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Derivation of a Distributed Algorithm for Finding Paths in Directed Networks

IP.com Disclosure Number: IPCOM000148336D
Original Publication Date: 1983-Dec-31
Included in the Prior Art Database: 2007-Mar-29

Publishing Venue

Software Patent Institute

Related People

McCurley, Robert: AUTHOR [+3]

Abstract

i- 9 .. I. Derivation of r Distributed 2 L, I-. Algorithl for Finding Paths 5 in Directed letworks* TT : f a : , : -':I *. Robert McCurley ,- . .; I.!.' L , -4 Fred B. Schneider i:, 'a. -7 'CR 83-586 rl. December 1 983 ., I ,.- C' (1 :< Department of Computer Science Cornell UniversityIthaca, New York 14853 This work is supported in part by NSF Grant MCS-81030605. Schneider i s also supported by an IBM Faculty Development Award. Derivation of a Distributed Algorithm for Finding Paths in Directed ~etworks* Robert McCurley Fred B. Schneider Department of Computer Science Cornell UniversityIthaca, New York 14853 December 14, 1983 ABSTRACT A distributed algorithm is developed that can be used to compute the topology of a network, given that each site starts with information about sites it is adja- cent to, the network is strongly connected, and communication channels are uni- directional. The program is derived and proved correct using assertional reason- ing.

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* This work is supported in part by NSF Grant MCS-81030605. Schneider i s also supported by an IBM Faculty Development Award.

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 Derivation of a Distributed Algorithm for Finding Paths in Directed ~etworks*

Robert McCurley

Fred B. Schneider

Department of Computer Science Cornell University
Ithaca, New York 14853

December 14, 1983

ABSTRACT

A distributed algorithm is developed that can be used to compute the topology of a network, given that each site starts with information about sites it is adja- cent to, the network is strongly connected, and communication channels are uni- directional. The program is derived and proved correct using assertional reason- ing.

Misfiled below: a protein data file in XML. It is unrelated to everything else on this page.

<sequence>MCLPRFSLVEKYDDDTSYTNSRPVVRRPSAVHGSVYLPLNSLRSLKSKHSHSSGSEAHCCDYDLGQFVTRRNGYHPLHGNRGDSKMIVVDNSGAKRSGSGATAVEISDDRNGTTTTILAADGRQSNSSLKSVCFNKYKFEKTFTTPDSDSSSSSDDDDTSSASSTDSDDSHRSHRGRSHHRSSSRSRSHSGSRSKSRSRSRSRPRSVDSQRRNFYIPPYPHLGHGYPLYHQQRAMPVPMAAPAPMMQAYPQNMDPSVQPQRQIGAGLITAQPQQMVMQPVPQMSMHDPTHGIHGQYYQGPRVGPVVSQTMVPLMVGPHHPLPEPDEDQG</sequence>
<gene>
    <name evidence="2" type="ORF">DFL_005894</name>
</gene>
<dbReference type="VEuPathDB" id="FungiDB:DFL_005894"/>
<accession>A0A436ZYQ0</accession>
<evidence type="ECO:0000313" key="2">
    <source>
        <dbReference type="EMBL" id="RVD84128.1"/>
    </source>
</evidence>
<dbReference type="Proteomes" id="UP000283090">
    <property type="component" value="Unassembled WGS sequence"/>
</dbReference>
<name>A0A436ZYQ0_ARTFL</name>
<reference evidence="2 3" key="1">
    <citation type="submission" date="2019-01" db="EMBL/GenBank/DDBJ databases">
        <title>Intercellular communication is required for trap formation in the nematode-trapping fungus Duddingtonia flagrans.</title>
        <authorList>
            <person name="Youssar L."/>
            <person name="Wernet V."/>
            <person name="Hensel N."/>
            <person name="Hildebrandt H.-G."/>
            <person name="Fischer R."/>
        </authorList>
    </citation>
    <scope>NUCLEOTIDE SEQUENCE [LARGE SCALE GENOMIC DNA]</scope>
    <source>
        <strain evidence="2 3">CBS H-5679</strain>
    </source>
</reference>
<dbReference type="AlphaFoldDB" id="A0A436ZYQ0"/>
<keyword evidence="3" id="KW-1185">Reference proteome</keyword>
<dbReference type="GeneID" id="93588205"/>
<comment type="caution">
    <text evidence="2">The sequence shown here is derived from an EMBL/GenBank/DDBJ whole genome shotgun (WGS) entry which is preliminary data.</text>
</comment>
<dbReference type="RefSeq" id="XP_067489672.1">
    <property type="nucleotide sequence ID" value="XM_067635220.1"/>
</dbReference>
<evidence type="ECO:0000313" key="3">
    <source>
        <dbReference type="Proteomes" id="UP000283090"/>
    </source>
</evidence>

h his work is supported in part by NSF Grant MCS-8103605. Schneider is also supported by an ISM

Faculty Development Award.

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I. Introduction

   Computer-communication networks implemented by radio channels present some interesting problems. Due to local terrain and antenna placement, sites might be able to send messages directly to sites from which they cannot receive messages directly. We call such a network a directed network. If there is a path between every pair of sites in a

directed network, then every site can communicate with all other sites. To do this, sites must be aware of the topojogy of the network so that messages can be forwarded over appropriate routes.

   An algorithm to compute and disseminate the topology of a directed network is derived in this paper. The algorithm is actually more general, since it can be used to disseminate the union of the information known to each site to all sites in the network. While the algorithm is itself interesting, our major concern in this paper is with its derivation. Techniques usually associated with developing sequential programs [Dijkstra
76][Gries 81) are used in developing our distributed program.

   Section 2 gives some definitions pertaining to directed networks. In 'section 3, the algorithm is derived and proved correct. Section 4 contains some conclusions.

2. Directed Networks

   A directed network is modeled by a set of sites P and a set of linka L E P x P. L models the communication structure of the network; link (i, j) E L iff site j can receive directly messages sent by site i. Communication between all pain of sites is...